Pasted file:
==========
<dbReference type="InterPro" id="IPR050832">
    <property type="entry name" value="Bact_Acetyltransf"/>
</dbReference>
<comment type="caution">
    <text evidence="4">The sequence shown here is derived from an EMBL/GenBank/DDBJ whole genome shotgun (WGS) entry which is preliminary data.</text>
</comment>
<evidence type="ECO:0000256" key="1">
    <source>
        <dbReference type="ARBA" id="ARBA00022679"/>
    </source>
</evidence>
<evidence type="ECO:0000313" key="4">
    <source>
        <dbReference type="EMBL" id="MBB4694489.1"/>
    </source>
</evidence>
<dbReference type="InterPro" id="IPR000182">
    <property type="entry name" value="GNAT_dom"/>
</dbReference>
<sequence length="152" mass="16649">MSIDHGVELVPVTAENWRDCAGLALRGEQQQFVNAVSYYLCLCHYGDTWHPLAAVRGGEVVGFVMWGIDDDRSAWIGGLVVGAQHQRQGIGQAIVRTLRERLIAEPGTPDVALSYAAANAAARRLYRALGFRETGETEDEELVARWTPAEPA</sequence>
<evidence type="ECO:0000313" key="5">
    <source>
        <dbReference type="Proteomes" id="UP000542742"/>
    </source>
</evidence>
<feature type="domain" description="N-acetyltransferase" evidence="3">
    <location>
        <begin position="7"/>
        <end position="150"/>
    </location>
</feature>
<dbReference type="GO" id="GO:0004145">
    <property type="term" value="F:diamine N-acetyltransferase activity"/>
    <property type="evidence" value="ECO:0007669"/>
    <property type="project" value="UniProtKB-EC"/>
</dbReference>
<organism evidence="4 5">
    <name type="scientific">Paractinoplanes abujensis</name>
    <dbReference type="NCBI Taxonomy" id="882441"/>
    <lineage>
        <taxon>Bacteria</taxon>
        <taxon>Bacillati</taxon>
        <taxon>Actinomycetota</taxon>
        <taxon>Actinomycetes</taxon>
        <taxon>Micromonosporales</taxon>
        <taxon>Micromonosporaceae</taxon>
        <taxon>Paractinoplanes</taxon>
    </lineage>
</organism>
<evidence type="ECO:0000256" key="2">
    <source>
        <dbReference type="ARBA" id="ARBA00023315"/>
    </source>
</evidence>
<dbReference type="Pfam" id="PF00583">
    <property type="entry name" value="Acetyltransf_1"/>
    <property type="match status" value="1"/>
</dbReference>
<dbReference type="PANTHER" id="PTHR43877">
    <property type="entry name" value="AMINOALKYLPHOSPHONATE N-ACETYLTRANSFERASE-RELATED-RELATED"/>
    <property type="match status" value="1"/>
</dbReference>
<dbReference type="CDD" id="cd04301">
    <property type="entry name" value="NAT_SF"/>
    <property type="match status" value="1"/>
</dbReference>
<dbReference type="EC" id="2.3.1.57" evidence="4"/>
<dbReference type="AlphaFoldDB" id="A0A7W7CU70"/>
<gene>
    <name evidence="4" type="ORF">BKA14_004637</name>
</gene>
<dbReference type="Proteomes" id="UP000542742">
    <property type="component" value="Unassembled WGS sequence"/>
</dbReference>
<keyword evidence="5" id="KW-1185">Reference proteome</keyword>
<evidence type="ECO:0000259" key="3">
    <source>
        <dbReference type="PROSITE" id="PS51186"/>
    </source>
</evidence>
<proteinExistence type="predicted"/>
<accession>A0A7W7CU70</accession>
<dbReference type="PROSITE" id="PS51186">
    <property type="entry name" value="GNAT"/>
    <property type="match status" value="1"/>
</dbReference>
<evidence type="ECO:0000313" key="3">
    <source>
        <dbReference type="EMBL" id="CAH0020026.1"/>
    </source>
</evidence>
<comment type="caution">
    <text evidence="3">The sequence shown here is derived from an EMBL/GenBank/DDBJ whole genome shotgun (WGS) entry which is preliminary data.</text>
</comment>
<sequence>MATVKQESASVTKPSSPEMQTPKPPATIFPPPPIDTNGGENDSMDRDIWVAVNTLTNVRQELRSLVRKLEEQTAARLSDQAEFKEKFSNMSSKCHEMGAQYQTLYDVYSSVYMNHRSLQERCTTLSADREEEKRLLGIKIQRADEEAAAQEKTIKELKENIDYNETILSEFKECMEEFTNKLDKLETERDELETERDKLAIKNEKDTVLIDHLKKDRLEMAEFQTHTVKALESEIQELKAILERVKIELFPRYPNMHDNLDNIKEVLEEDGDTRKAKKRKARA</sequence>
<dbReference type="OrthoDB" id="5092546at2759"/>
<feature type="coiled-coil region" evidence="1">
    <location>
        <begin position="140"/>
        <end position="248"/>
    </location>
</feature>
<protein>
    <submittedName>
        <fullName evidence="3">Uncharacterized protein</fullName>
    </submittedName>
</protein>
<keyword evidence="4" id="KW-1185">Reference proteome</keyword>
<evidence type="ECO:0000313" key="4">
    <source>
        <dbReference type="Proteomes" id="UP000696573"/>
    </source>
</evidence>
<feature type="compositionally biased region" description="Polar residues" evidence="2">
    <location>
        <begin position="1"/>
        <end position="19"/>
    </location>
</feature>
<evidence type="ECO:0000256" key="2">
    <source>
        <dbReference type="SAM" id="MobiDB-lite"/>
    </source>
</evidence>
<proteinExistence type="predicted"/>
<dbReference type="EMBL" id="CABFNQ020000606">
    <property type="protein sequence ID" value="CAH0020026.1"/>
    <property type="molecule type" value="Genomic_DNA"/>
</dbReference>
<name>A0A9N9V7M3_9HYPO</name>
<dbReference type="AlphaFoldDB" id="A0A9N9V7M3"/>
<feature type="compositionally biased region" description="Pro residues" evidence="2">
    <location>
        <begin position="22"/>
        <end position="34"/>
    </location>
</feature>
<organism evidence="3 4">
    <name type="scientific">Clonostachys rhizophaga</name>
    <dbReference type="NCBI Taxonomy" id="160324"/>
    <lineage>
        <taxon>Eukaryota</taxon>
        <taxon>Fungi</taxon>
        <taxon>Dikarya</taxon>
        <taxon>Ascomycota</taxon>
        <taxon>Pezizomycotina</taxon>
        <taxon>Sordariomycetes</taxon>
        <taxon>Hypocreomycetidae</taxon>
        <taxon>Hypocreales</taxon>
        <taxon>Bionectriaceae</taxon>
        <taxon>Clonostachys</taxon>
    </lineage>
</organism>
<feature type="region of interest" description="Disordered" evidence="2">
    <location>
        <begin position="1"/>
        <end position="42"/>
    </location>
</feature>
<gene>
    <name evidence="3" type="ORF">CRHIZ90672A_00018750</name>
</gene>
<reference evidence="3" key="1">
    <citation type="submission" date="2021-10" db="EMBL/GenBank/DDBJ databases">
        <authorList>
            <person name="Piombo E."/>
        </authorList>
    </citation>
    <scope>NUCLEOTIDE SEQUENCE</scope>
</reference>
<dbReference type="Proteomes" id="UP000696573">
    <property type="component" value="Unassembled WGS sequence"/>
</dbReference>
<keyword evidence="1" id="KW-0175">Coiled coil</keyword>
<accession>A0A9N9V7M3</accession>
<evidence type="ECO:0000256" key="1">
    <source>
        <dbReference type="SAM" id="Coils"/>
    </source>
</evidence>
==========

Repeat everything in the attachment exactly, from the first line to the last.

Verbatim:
<dbReference type="InterPro" id="IPR050832">
    <property type="entry name" value="Bact_Acetyltransf"/>
</dbReference>
<comment type="caution">
    <text evidence="4">The sequence shown here is derived from an EMBL/GenBank/DDBJ whole genome shotgun (WGS) entry which is preliminary data.</text>
</comment>
<evidence type="ECO:0000256" key="1">
    <source>
        <dbReference type="ARBA" id="ARBA00022679"/>
    </source>
</evidence>
<evidence type="ECO:0000313" key="4">
    <source>
        <dbReference type="EMBL" id="MBB4694489.1"/>
    </source>
</evidence>
<dbReference type="InterPro" id="IPR000182">
    <property type="entry name" value="GNAT_dom"/>
</dbReference>
<sequence length="152" mass="16649">MSIDHGVELVPVTAENWRDCAGLALRGEQQQFVNAVSYYLCLCHYGDTWHPLAAVRGGEVVGFVMWGIDDDRSAWIGGLVVGAQHQRQGIGQAIVRTLRERLIAEPGTPDVALSYAAANAAARRLYRALGFRETGETEDEELVARWTPAEPA</sequence>
<evidence type="ECO:0000313" key="5">
    <source>
        <dbReference type="Proteomes" id="UP000542742"/>
    </source>
</evidence>
<feature type="domain" description="N-acetyltransferase" evidence="3">
    <location>
        <begin position="7"/>
        <end position="150"/>
    </location>
</feature>
<dbReference type="GO" id="GO:0004145">
    <property type="term" value="F:diamine N-acetyltransferase activity"/>
    <property type="evidence" value="ECO:0007669"/>
    <property type="project" value="UniProtKB-EC"/>
</dbReference>
<organism evidence="4 5">
    <name type="scientific">Paractinoplanes abujensis</name>
    <dbReference type="NCBI Taxonomy" id="882441"/>
    <lineage>
        <taxon>Bacteria</taxon>
        <taxon>Bacillati</taxon>
        <taxon>Actinomycetota</taxon>
        <taxon>Actinomycetes</taxon>
        <taxon>Micromonosporales</taxon>
        <taxon>Micromonosporaceae</taxon>
        <taxon>Paractinoplanes</taxon>
    </lineage>
</organism>
<evidence type="ECO:0000256" key="2">
    <source>
        <dbReference type="ARBA" id="ARBA00023315"/>
    </source>
</evidence>
<dbReference type="Pfam" id="PF00583">
    <property type="entry name" value="Acetyltransf_1"/>
    <property type="match status" value="1"/>
</dbReference>
<dbReference type="PANTHER" id="PTHR43877">
    <property type="entry name" value="AMINOALKYLPHOSPHONATE N-ACETYLTRANSFERASE-RELATED-RELATED"/>
    <property type="match status" value="1"/>
</dbReference>
<dbReference type="CDD" id="cd04301">
    <property type="entry name" value="NAT_SF"/>
    <property type="match status" value="1"/>
</dbReference>
<dbReference type="EC" id="2.3.1.57" evidence="4"/>
<dbReference type="AlphaFoldDB" id="A0A7W7CU70"/>
<gene>
    <name evidence="4" type="ORF">BKA14_004637</name>
</gene>
<dbReference type="Proteomes" id="UP000542742">
    <property type="component" value="Unassembled WGS sequence"/>
</dbReference>
<keyword evidence="5" id="KW-1185">Reference proteome</keyword>
<evidence type="ECO:0000259" key="3">
    <source>
        <dbReference type="PROSITE" id="PS51186"/>
    </source>
</evidence>
<proteinExistence type="predicted"/>
<accession>A0A7W7CU70</accession>
<dbReference type="PROSITE" id="PS51186">
    <property type="entry name" value="GNAT"/>
    <property type="match status" value="1"/>
</dbReference>
<evidence type="ECO:0000313" key="3">
    <source>
        <dbReference type="EMBL" id="CAH0020026.1"/>
    </source>
</evidence>
<comment type="caution">
    <text evidence="3">The sequence shown here is derived from an EMBL/GenBank/DDBJ whole genome shotgun (WGS) entry which is preliminary data.</text>
</comment>
<sequence>MATVKQESASVTKPSSPEMQTPKPPATIFPPPPIDTNGGENDSMDRDIWVAVNTLTNVRQELRSLVRKLEEQTAARLSDQAEFKEKFSNMSSKCHEMGAQYQTLYDVYSSVYMNHRSLQERCTTLSADREEEKRLLGIKIQRADEEAAAQEKTIKELKENIDYNETILSEFKECMEEFTNKLDKLETERDELETERDKLAIKNEKDTVLIDHLKKDRLEMAEFQTHTVKALESEIQELKAILERVKIELFPRYPNMHDNLDNIKEVLEEDGDTRKAKKRKARA</sequence>
<dbReference type="OrthoDB" id="5092546at2759"/>
<feature type="coiled-coil region" evidence="1">
    <location>
        <begin position="140"/>
        <end position="248"/>
    </location>
</feature>
<protein>
    <submittedName>
        <fullName evidence="3">Uncharacterized protein</fullName>
    </submittedName>
</protein>
<keyword evidence="4" id="KW-1185">Reference proteome</keyword>
<evidence type="ECO:0000313" key="4">
    <source>
        <dbReference type="Proteomes" id="UP000696573"/>
    </source>
</evidence>
<feature type="compositionally biased region" description="Polar residues" evidence="2">
    <location>
        <begin position="1"/>
        <end position="19"/>
    </location>
</feature>
<evidence type="ECO:0000256" key="2">
    <source>
        <dbReference type="SAM" id="MobiDB-lite"/>
    </source>
</evidence>
<proteinExistence type="predicted"/>
<dbReference type="EMBL" id="CABFNQ020000606">
    <property type="protein sequence ID" value="CAH0020026.1"/>
    <property type="molecule type" value="Genomic_DNA"/>
</dbReference>
<name>A0A9N9V7M3_9HYPO</name>
<dbReference type="AlphaFoldDB" id="A0A9N9V7M3"/>
<feature type="compositionally biased region" description="Pro residues" evidence="2">
    <location>
        <begin position="22"/>
        <end position="34"/>
    </location>
</feature>
<organism evidence="3 4">
    <name type="scientific">Clonostachys rhizophaga</name>
    <dbReference type="NCBI Taxonomy" id="160324"/>
    <lineage>
        <taxon>Eukaryota</taxon>
        <taxon>Fungi</taxon>
        <taxon>Dikarya</taxon>
        <taxon>Ascomycota</taxon>
        <taxon>Pezizomycotina</taxon>
        <taxon>Sordariomycetes</taxon>
        <taxon>Hypocreomycetidae</taxon>
        <taxon>Hypocreales</taxon>
        <taxon>Bionectriaceae</taxon>
        <taxon>Clonostachys</taxon>
    </lineage>
</organism>
<feature type="region of interest" description="Disordered" evidence="2">
    <location>
        <begin position="1"/>
        <end position="42"/>
    </location>
</feature>
<gene>
    <name evidence="3" type="ORF">CRHIZ90672A_00018750</name>
</gene>
<reference evidence="3" key="1">
    <citation type="submission" date="2021-10" db="EMBL/GenBank/DDBJ databases">
        <authorList>
            <person name="Piombo E."/>
        </authorList>
    </citation>
    <scope>NUCLEOTIDE SEQUENCE</scope>
</reference>
<dbReference type="Proteomes" id="UP000696573">
    <property type="component" value="Unassembled WGS sequence"/>
</dbReference>
<keyword evidence="1" id="KW-0175">Coiled coil</keyword>
<accession>A0A9N9V7M3</accession>
<evidence type="ECO:0000256" key="1">
    <source>
        <dbReference type="SAM" id="Coils"/>
    </source>
</evidence>